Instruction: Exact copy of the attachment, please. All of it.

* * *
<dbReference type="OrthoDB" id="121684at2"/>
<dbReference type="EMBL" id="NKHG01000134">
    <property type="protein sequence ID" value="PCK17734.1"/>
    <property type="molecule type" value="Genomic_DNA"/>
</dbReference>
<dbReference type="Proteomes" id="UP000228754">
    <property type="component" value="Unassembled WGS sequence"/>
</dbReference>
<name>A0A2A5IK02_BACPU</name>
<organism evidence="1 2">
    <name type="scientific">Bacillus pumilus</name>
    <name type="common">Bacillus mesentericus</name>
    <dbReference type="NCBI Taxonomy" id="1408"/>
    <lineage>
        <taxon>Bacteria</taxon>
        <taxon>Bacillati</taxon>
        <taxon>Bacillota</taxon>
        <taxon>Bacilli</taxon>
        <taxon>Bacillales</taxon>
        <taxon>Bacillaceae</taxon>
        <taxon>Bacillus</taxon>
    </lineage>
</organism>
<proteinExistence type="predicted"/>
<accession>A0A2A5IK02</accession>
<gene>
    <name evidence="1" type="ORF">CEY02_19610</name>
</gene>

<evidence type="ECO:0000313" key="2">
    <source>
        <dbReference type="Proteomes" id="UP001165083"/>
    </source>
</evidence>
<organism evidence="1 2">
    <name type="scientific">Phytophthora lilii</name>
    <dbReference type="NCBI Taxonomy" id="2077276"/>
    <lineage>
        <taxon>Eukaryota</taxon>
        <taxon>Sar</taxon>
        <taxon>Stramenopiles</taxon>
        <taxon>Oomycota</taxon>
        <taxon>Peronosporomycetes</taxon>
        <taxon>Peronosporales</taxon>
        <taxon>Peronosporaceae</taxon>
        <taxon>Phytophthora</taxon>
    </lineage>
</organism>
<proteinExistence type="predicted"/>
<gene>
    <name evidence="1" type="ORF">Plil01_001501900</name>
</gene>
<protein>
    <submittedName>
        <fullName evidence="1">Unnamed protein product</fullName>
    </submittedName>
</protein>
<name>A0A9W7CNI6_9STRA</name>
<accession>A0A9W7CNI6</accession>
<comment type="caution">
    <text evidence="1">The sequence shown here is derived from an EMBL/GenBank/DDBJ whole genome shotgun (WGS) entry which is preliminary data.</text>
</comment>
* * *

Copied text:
<dbReference type="OrthoDB" id="121684at2"/>
<dbReference type="EMBL" id="NKHG01000134">
    <property type="protein sequence ID" value="PCK17734.1"/>
    <property type="molecule type" value="Genomic_DNA"/>
</dbReference>
<dbReference type="Proteomes" id="UP000228754">
    <property type="component" value="Unassembled WGS sequence"/>
</dbReference>
<name>A0A2A5IK02_BACPU</name>
<organism evidence="1 2">
    <name type="scientific">Bacillus pumilus</name>
    <name type="common">Bacillus mesentericus</name>
    <dbReference type="NCBI Taxonomy" id="1408"/>
    <lineage>
        <taxon>Bacteria</taxon>
        <taxon>Bacillati</taxon>
        <taxon>Bacillota</taxon>
        <taxon>Bacilli</taxon>
        <taxon>Bacillales</taxon>
        <taxon>Bacillaceae</taxon>
        <taxon>Bacillus</taxon>
    </lineage>
</organism>
<proteinExistence type="predicted"/>
<accession>A0A2A5IK02</accession>
<gene>
    <name evidence="1" type="ORF">CEY02_19610</name>
</gene>

<evidence type="ECO:0000313" key="2">
    <source>
        <dbReference type="Proteomes" id="UP001165083"/>
    </source>
</evidence>
<organism evidence="1 2">
    <name type="scientific">Phytophthora lilii</name>
    <dbReference type="NCBI Taxonomy" id="2077276"/>
    <lineage>
        <taxon>Eukaryota</taxon>
        <taxon>Sar</taxon>
        <taxon>Stramenopiles</taxon>
        <taxon>Oomycota</taxon>
        <taxon>Peronosporomycetes</taxon>
        <taxon>Peronosporales</taxon>
        <taxon>Peronosporaceae</taxon>
        <taxon>Phytophthora</taxon>
    </lineage>
</organism>
<proteinExistence type="predicted"/>
<gene>
    <name evidence="1" type="ORF">Plil01_001501900</name>
</gene>
<protein>
    <submittedName>
        <fullName evidence="1">Unnamed protein product</fullName>
    </submittedName>
</protein>
<name>A0A9W7CNI6_9STRA</name>
<accession>A0A9W7CNI6</accession>
<comment type="caution">
    <text evidence="1">The sequence shown here is derived from an EMBL/GenBank/DDBJ whole genome shotgun (WGS) entry which is preliminary data.</text>
</comment>